With a quick glance, I (and all my editors) know what reporters/photographers/videographers are available to cover something, what stories can easily be moved to another day (print) or another time slot (digital).

 

I can't even begin to imagine producing significant amounts of content without a solid, but flexible, plan.

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Anthony_Rodriguez
Anthony_Rodriguez

I have scheduled content for the first time. And it has done wonders for me so far. Yes it was difficult to plan it all out in advanced but it has made my life easier in a month that is a national celebration of adoption and what my Foundation is trying to accomplish.

 

I am anxious to see what the results are at the end of the month to see just exactly how effective planning this all out has been. On the surface I see it has been beneficial. Engagement is up among our existing users and we have more people who are aware of the Foundation as a result of our regularly planned postings.

 

But that doesn't mean I am not flexible with the schedule either. There have already been instances where planned posts just won't work out or something else comes up and needs to replace what I had planned that day. The one thing I don't want to do is overload users with tons of posts just because there is a lot of great stuff comes up in one day.

 

I probably will only plan out a month's worth of content a couple times a year but there is a lot of value to having a weekly theme of content ready so you know what types you need to have ready to go.

lizscherer
lizscherer

@phillymac Hey there. Happy Thanksgiving!

creativeoncall
creativeoncall

 @magriebler It was interesting to hear Gini D. speak at Wine n Web tonight, and mention that she forgoes a content calendar; per other comments here, the no-calendar approach doubtless works better for the passionate individual content creator than it does for larger corporate content creation (but there's still that problem of maintaining the passion...)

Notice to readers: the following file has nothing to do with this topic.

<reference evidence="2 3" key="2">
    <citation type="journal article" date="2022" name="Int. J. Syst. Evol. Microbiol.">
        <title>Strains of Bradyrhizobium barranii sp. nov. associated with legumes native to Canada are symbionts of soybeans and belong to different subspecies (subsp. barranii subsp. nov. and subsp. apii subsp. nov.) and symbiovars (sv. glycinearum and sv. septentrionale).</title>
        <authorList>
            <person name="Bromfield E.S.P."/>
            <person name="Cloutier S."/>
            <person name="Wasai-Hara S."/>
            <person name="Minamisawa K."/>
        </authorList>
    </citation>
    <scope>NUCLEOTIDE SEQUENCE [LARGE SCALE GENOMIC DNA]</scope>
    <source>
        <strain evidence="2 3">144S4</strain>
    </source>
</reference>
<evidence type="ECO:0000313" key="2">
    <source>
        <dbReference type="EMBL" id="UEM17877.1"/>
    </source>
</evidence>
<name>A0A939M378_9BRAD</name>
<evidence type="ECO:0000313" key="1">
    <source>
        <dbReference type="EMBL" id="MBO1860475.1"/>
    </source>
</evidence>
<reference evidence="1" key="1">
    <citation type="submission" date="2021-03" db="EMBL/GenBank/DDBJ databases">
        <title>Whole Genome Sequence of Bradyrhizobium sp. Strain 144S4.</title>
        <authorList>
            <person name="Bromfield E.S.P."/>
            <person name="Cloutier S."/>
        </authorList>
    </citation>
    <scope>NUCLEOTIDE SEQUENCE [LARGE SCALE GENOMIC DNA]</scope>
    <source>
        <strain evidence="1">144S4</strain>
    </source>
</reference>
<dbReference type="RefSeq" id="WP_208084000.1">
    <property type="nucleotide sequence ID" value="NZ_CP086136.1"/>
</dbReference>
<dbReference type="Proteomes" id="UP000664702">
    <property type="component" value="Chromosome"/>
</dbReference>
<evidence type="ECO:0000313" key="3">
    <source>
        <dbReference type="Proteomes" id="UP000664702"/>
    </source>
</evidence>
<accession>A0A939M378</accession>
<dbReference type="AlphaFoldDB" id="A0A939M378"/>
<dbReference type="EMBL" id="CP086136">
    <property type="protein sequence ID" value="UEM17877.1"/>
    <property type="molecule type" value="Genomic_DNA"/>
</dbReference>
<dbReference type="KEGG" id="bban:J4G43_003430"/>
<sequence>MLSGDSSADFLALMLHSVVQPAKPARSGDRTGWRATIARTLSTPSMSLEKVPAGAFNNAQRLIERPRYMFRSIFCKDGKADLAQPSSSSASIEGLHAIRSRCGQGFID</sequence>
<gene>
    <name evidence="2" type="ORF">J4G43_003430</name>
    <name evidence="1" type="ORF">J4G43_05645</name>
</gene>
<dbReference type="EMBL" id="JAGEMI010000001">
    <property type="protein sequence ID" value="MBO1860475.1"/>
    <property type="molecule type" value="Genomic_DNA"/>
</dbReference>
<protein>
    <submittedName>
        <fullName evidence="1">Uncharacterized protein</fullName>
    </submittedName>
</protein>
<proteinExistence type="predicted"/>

Shanna Mallon
Shanna Mallon

 @JasKeller1 Content calendars may be common practice, but there are many brands and blogs still hesitant about them. It depends on the nature of your blog and the community you're engaging. Glad you find content schedules to be beneficial for you!

Shanna Mallon
Shanna Mallon

 @ClayMorgan I like your perspective here, Clay. It's like a combining of the best of both worlds. On the one hand, plan ahead; on the other hand, be flexible and alert. Thanks for your feedback!

Shanna Mallon
Shanna Mallon

 @Anthony_RodriguezThat's great to hear, Anthony. Would love for you to come back and let us know your thoughts when the month is through!

Anthony_Rodriguez
Anthony_Rodriguez

 @creativeoncall  @magriebler This is a situation where different approaches work for different people and they are still effective to the end result. I work for a small nonprofit and we are all very passionate about the content we create. But a content calendar is a tool that helps us plan for all the things we want to say while still being flexible for the things we didn't plan for. Content calendars work for all sizes of organizations and are not something only large corporations partake.